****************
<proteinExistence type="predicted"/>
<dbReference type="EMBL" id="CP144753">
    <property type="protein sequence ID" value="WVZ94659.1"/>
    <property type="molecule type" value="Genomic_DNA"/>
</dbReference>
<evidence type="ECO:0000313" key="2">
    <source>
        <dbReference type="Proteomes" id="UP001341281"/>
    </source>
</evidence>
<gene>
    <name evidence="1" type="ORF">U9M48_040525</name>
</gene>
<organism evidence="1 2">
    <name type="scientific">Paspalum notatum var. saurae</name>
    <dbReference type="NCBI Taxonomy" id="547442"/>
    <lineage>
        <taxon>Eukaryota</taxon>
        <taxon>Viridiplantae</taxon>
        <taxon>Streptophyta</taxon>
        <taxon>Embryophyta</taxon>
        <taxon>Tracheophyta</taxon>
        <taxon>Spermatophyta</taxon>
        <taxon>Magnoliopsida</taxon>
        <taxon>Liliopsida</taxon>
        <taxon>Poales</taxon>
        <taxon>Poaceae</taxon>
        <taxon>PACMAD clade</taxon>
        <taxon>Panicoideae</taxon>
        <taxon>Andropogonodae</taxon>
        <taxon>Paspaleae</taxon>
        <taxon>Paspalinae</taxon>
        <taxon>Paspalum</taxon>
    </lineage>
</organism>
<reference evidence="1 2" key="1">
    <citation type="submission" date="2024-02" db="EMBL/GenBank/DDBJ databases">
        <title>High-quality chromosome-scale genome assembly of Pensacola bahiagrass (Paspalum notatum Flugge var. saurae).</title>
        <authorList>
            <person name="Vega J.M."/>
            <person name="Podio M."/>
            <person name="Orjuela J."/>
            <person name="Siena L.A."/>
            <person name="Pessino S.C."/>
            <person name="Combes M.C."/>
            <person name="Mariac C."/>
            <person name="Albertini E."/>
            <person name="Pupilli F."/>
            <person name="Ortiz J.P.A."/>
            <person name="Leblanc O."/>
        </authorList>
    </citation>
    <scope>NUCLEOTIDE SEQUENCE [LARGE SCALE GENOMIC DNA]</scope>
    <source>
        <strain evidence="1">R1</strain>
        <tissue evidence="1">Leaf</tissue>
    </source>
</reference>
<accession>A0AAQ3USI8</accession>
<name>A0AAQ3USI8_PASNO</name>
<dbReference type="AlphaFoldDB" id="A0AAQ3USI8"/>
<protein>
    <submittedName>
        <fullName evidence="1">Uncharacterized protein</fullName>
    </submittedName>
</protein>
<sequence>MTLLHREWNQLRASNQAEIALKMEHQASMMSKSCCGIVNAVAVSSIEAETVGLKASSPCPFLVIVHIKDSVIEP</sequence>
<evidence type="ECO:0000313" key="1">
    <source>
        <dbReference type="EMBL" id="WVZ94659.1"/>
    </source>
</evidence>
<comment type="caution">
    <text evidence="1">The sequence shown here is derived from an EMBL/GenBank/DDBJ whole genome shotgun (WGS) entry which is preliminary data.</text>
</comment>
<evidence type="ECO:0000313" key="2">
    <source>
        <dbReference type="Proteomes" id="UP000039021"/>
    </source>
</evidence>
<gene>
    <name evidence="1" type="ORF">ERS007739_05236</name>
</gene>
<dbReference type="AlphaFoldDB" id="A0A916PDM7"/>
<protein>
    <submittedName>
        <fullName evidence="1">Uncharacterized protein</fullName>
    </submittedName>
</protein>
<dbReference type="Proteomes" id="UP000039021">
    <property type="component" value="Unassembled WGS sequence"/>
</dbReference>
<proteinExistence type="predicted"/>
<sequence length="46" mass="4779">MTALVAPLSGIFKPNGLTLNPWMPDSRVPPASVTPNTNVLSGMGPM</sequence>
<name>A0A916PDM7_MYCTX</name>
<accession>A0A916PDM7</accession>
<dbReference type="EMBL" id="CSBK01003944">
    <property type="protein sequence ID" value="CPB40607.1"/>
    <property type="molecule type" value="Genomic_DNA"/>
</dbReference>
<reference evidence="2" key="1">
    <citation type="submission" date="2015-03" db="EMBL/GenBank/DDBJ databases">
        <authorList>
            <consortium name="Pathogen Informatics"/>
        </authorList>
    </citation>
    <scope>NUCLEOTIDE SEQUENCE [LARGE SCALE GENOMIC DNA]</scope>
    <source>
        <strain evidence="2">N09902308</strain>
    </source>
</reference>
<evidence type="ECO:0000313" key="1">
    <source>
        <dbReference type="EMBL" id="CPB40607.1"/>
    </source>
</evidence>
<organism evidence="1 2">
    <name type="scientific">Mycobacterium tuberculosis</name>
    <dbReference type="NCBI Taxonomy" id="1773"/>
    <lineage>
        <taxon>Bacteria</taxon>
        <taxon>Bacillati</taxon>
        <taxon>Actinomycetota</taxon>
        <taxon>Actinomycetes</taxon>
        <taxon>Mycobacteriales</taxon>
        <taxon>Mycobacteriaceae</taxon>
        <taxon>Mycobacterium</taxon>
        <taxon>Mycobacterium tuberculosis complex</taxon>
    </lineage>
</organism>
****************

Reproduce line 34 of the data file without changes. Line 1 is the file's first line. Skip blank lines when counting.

    </lineage>